On 20 March 2012, the bailiff evicted one of our tenants after the usual court orders etc. (On the day before the bailiff she asked for a further 42 days extension so nothing new there!) Anyway, that’s not what this article is about. It took us about a week to get the flat cleared up but as we were (and still are) busy on a roof, we decided to just do the bear minimum with this flat and that I would ask the same or a little less rent as before. The main reason for this decision was because we plan to literrally gut this flat at the next letting because although it looks OK, it’s badly designed and needs walls knocking out, new kitchen and bathroom etc. There was therefore not much point in doing too much work to the flat to then destroy it in say 6 months to a year however long this next tenant might stay.

So, we ended up doing real basics. We cleared out the flat, cleaned it thoroughly and painted where necessary. Anyone interested, the flat I’m talking about is here. (The link might not work after a few days of this article).

It’s a two bedroom flat and before advertising with UPAD, I had a quick look at the market and noticed there was literally nothing for less than £525 pcm. As I wanted a quick let I decided to keep the rent low and was perfectly happy with £475 pcm. The phone was non-stop and had loads of viewings for the next few days.

However, to my surprise, there were no takers which is unusual for our lettings (as a rule if I have a flat to let longer than a week something is wrong!) I had noticed how everyone was commenting as to how cheap the flat was but I couldn’t understand why no takers. Yes, the kitchen is a little old and so too is the bathroom but it was OK and clean. After about 4 days, I reduced the flat to £450 pcm thinking that will do it.

Normally people will ask “how much are the bills”, “how much is the council tax”, “what are the neighbours like” etc. but this time, with about 30 people viewing, I was constantly being asked “why is it so cheap?” I explained we were working outside on roofs and the cost of the scaffolding per month was almost as much as the rent and so it was cheaper to let the flat go cheap as I didn’t have to pull the workmen off the roof job. Still they couldn’t understand why it was so cheap.

During this time, we did call back to the property and blitz it with some new window glass, re-plastered a scruffy wall and other cosmetic improvements but again nothing more than minor cosmetics that took about three days.

Finally, after just over 2 weeks, a lady recently split from boyfriend decided to take the flat and paid the administration fee to hold the property. I have to say my instincts were in top form with this one and I knew she wasn’t happy. I double and triple made sure everything was OK before agreeing to take money from her (I would rather have an empty property than somebody unhappy as unhappy just creates extra work). Everything checked out and an appointment made to start the tenancy from 1 May 2012.

During the two week gap before signing, a couple of emails went between us. I knew there was a problem when one email from her randomly asked “Are the neighbours rough and horrific?” The answer to this is a categoric no! But, why even ask? And, why ask randomly after agreeing to take the tenancy? The reason is simple, still in her mind was why was that property so cheap? Nothing could make the prospective tenant understand that I was genuinely happy with that rent and in fact I operate on a basis of always being cheaper than others on the market for quick lets.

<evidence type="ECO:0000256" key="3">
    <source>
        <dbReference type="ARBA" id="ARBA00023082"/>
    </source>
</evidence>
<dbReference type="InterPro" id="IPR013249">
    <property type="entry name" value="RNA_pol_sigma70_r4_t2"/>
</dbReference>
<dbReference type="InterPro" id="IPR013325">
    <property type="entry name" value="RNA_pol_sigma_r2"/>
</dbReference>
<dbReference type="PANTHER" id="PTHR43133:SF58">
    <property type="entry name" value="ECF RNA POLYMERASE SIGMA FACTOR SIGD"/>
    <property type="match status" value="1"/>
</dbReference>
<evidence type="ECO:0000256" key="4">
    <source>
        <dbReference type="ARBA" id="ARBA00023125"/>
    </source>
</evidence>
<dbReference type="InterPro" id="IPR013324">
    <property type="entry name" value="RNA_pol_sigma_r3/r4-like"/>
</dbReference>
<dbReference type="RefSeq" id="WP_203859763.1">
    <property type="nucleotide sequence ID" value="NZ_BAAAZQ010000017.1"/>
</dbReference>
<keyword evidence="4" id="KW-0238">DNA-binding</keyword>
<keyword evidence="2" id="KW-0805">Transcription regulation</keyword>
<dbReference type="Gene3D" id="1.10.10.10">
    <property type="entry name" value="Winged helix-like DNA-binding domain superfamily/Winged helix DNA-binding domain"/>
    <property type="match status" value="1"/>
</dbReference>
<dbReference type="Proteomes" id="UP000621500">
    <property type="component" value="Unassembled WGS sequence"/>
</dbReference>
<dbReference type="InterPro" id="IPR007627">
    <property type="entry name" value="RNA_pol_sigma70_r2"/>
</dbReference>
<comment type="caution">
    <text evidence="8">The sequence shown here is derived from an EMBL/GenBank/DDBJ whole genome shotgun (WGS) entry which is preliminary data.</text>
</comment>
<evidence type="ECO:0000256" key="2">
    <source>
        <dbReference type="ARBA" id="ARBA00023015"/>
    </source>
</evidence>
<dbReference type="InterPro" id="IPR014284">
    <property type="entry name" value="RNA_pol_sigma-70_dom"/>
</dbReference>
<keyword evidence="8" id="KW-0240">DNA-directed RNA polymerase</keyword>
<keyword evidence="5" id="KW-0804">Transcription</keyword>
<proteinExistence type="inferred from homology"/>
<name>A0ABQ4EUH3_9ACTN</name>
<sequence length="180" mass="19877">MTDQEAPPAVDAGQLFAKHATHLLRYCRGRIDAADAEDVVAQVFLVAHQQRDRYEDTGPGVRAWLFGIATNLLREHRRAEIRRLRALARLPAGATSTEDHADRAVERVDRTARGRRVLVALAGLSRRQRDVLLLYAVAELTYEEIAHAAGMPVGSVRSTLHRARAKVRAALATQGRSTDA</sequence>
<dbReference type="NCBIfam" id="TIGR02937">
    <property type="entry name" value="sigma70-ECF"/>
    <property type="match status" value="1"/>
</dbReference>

10 minutes before the agreed time to sign up on the 1st, the prospective tenant rang and said she didn’t want the flat as she couldn’t afford it and I should re-advertise. Obviously I was really happy about this (NOT!) If I’m honest I wasn’t surprised though. Quite why wait until 10 minutes before signing I have no idea though.

So, yesterday, back to UPAD and another letting fee and off we go again. However, this time I put the rent at £495.00pcm out of curiosity and we hadn’t done any more work to the flat so it’s exactly the same as when it was at £450. I couldn’t believe the response! Alright, not as many telephone calls but the questions at the viewings last night were more normal again (although everyone still asked why it was cheap!) This time it wasn’t silly cheap, it was just cheap (if that makes sense?) Immediately on the first night of viewing, two people wanted the property, one of which had home owning guarantor with them so good to go.

I met these people earlier today to take the administration fee to hold the property and as it happens due to the bank holiday, we are probably going to sign up later tonight. They do have a bit of a credit issue so arguably, had the property had new kitchen etc. I would have had better choice but frankly I don’t care about the credit history and these people would have got any property of ours regardless. The guarantor has throughly checked out (i.e. home ownership confirmed on land registry and credit good).

The lesson therefore is that a property can be too cheap. I’ve always understood the concept that people will pay extra for quality but I never really thought something could be too cheap before this experience! I suppose if I’m honest the rising rents that people talk about has caught me out a little and I don’t think I’ve been increasing our rents as quickly as perhaps we could have been (but equally we let our flats very quickly and have barely any void period ever).

A big lesson learnt these last few weeks though and all properties that come up over the next few months and years will have a new kitchen and bathroom etc fitted (once the roof is finished) and the rents will again be only slightly below what others are charging and hopefully again i won’t be toooooo cheap.